High cost is a big problem, according to Eric Rohlfing, deputy director of technology for ARPA-E, a division of the Department of Energy that identifies and funds leading-edge R&D. Since it was established by former President Obama in 2009, ARPA-E has funded $85 million toward developing new batteries that can meet that goal.

    Reply
  6. Tomi Engdahl says:

    A 2012 study in Nature Magazine found that the average American would only be willing to pay about $13 more each month to ensure that the entire electrical grid could allow the U.S. electrical supply to run on renewable battery energy. That means utilities must be able to provide grid-level energy storage that would cost them less than $100 per kW-hour. According to Bloomberg New Energy Finance, battery prices continue to rapidly fall.

    Presently, that rate is hundreds of $/kWh. According to many experts, it has to come down to under $100/kWh for batteries based on liquid, molten-metal, salt water, and other chemistries to be competitive in the market.

    Source: http://www.powerelectronics.com/power-management/researchers-look-materials-improve-micro-grid-renewable-energy-storage?NL=ED-003&Issue=ED-003_20170821_ED-003_809&sfvc4enews=42&cl=article_1_b&utm_rid=CPG05000002750211&utm_campaign=12558&utm_medium=email&elq2=10c745d0a8244aadaf1f1b330b981bb7

    Reply
  7. Tomi Engdahl says:

    Simple DIY Powerwall using $1 LG 18650 eBay Cells
    https://www.youtube.com/watch?v=g7V9XQ34chc

    DIY Power Wall – Terminals #4
    https://www.youtube.com/watch?v=sP3gJRVLii0

    Reply
  8. Tomi Engdahl says:

    Listen Up: Energy Storage is the Home Appliance of the Future
    http://www.renewableenergyworld.com/articles/2017/08/listen-up-energy-storage-is-the-home-appliance-of-the-future.html

    Twenty years ago, the problem with rooftop solar was that customers needed a large collection of lead acid batteries to store their daytime energy and use this energy at night. But simple net metering rules made it possible for the electric grid to function as a 100 percent efficient storage device. Unfortunately, utilities are doing everything they can to eliminate net metering so they can maximize their profits. So the compelling need for battery storage linked with rooftop solar has re-emerged.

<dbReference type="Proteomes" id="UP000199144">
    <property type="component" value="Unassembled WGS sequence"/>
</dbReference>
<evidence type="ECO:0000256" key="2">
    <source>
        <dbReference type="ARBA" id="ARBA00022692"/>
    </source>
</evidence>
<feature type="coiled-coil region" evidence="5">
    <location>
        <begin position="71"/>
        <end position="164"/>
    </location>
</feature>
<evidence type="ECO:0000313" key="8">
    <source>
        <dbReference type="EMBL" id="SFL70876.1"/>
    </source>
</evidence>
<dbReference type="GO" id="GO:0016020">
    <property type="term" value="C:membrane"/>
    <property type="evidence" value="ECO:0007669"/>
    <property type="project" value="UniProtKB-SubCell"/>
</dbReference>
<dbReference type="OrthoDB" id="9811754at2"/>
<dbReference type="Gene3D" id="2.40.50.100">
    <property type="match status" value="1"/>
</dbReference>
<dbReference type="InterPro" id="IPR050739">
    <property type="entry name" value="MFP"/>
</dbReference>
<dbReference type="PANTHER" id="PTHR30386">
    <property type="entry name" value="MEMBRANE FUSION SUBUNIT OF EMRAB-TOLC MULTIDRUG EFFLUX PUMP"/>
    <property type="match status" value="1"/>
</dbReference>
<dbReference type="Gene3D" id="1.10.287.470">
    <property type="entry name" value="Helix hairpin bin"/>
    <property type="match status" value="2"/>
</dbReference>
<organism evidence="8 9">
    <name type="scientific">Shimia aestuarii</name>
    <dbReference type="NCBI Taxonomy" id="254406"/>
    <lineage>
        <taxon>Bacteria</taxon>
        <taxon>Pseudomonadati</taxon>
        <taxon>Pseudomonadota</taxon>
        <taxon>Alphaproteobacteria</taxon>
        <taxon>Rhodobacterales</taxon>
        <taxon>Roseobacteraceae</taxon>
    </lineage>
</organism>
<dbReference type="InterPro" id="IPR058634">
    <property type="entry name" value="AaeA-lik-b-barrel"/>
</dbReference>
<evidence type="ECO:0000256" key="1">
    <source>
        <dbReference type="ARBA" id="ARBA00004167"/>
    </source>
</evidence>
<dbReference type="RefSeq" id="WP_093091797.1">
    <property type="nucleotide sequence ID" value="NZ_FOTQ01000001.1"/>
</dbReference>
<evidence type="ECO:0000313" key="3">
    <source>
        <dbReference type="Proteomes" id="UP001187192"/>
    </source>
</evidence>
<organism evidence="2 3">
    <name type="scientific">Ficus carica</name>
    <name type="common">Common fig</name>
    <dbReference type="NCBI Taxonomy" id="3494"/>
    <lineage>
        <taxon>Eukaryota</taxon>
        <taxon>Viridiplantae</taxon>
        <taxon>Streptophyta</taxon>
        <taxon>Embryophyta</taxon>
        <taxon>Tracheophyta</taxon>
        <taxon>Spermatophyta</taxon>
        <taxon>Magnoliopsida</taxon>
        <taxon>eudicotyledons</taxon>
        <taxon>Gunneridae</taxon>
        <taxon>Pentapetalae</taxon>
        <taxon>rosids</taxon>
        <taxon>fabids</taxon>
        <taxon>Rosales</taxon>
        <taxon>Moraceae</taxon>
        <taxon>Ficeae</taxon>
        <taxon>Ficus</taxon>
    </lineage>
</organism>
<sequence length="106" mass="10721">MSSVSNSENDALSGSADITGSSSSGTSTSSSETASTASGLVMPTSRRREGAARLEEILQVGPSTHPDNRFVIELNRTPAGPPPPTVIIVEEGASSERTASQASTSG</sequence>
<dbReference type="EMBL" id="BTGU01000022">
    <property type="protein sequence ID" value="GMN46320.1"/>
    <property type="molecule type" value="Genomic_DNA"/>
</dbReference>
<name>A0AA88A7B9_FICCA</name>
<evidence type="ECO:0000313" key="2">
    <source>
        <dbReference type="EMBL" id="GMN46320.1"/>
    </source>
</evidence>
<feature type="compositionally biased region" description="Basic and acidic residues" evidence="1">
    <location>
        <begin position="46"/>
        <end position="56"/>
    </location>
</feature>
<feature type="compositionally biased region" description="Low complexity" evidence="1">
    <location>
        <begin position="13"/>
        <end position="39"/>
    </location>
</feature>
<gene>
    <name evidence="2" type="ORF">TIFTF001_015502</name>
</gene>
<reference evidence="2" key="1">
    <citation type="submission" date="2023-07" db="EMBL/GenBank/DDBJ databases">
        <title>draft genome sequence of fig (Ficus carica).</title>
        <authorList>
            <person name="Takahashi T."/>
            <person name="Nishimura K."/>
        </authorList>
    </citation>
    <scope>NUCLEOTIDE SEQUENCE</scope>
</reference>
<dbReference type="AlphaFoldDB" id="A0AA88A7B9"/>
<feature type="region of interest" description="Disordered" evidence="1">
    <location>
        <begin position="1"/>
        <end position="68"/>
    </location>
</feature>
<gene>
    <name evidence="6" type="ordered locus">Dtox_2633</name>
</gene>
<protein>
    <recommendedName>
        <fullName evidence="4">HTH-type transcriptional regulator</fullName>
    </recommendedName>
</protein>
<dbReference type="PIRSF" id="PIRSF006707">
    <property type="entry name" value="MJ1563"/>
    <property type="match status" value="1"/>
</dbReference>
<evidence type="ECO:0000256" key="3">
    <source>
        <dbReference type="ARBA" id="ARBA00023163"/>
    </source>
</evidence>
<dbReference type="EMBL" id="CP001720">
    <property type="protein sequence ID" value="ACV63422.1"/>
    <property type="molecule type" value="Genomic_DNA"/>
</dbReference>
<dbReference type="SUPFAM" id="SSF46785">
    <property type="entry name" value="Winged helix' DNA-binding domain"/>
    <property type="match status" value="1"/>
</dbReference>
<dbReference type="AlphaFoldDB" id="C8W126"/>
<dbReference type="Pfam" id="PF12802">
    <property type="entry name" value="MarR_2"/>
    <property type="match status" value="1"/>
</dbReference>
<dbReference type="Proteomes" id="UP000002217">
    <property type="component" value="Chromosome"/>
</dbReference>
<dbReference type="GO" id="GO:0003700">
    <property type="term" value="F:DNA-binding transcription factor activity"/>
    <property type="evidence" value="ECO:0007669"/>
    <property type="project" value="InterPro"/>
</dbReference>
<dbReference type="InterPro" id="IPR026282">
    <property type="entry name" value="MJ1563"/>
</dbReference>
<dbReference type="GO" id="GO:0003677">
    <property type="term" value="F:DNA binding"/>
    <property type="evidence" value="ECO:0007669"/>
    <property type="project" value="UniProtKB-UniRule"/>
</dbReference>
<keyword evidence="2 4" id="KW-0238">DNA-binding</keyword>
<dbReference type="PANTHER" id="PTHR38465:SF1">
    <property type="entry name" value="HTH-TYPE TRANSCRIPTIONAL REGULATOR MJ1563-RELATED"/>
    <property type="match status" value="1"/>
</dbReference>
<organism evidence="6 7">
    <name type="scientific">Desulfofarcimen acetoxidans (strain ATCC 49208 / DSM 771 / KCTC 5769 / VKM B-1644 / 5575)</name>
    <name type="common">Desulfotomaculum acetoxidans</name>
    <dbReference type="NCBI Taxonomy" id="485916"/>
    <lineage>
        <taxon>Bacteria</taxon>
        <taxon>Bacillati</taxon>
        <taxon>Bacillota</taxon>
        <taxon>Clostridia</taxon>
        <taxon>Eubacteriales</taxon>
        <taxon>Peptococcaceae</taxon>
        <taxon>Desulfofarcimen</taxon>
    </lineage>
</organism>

Reply
  9. Tomi Engdahl says:

    Ex-Sun Microsystems Tech Guru Backs Startup to Solve Next-Gen Battery Needs
    https://www.designnews.com/electronics-test/ex-sun-microsystems-tech-guru-backs-startup-solve-next-gen-battery-needs/153300393657377?ADTRK=UBM&elq_mid=875&elq_cid=876648

    Notable ex-Silicon Valley tech guru Bill Joy is backing the design of new battery technology that is aimed at solving the problem of next-generation energy storage once and for all with a polymer electrolyte material.

    Reply
  10. Tomi Engdahl says:

    Battery Management Module Hacked for Lithium-Iron Battery Bank
    https://hackaday.com/2017/09/14/battery-management-module-hacked-for-lithium-iron-battery-bank/

    In a departure from his usual repair and tear down fare, [Kerry Wong] has set out on a long-term project — building a whole-house battery bank. From the first look at the project, this will be one to watch.

    Most battery banks designed for an inverter with enough power to run household appliances rely on lead-acid batteries, although lithium-ion has certainly made some inroads. [Kerry] is looking to run a fairly small 1000-watt inverter, and his analysis led him to lithium-iron cells.

    Modifying a 4S 100A LiFePO4 BMS Module
    http://www.kerrywong.com/2017/09/10/modifying-a-4s-100a-lifepo4-bms-module/

    For those who are following my YouTube channel, you would know that I am in the process of building a high capacity battery bank. When this project is done, I plan to use it with a 12V inverter as my backup generator in the event of a power failure. For the battery bank, I used eighty 3.2V 5.5Ah 32650 lithium iron phosphate (LiFePO4) batteries. These are arranged into 4 groups in series and each group consists of 20 cells paralleled together forming a 12.6V 110Ah battery bank.

    Like lithium ion batteries, lithium iron phosphate batteries require proper battery management system (BMS) to protect cells from overcharged or over discharged and also to ensure voltages among the cells in series are properly balanced. For my project, I decided to use an inexpensive off-the-shelf LiFePO4 BMS module. Since I intended to use the battery bank for a maximum load of around 1kW, I would need a BMS that can handle at least 80A discharge current continuously. And to charge the 110Ah battery bank, the charging current the BMS module must be able to withstand should be at least 6A (at 20C rate).

    Reply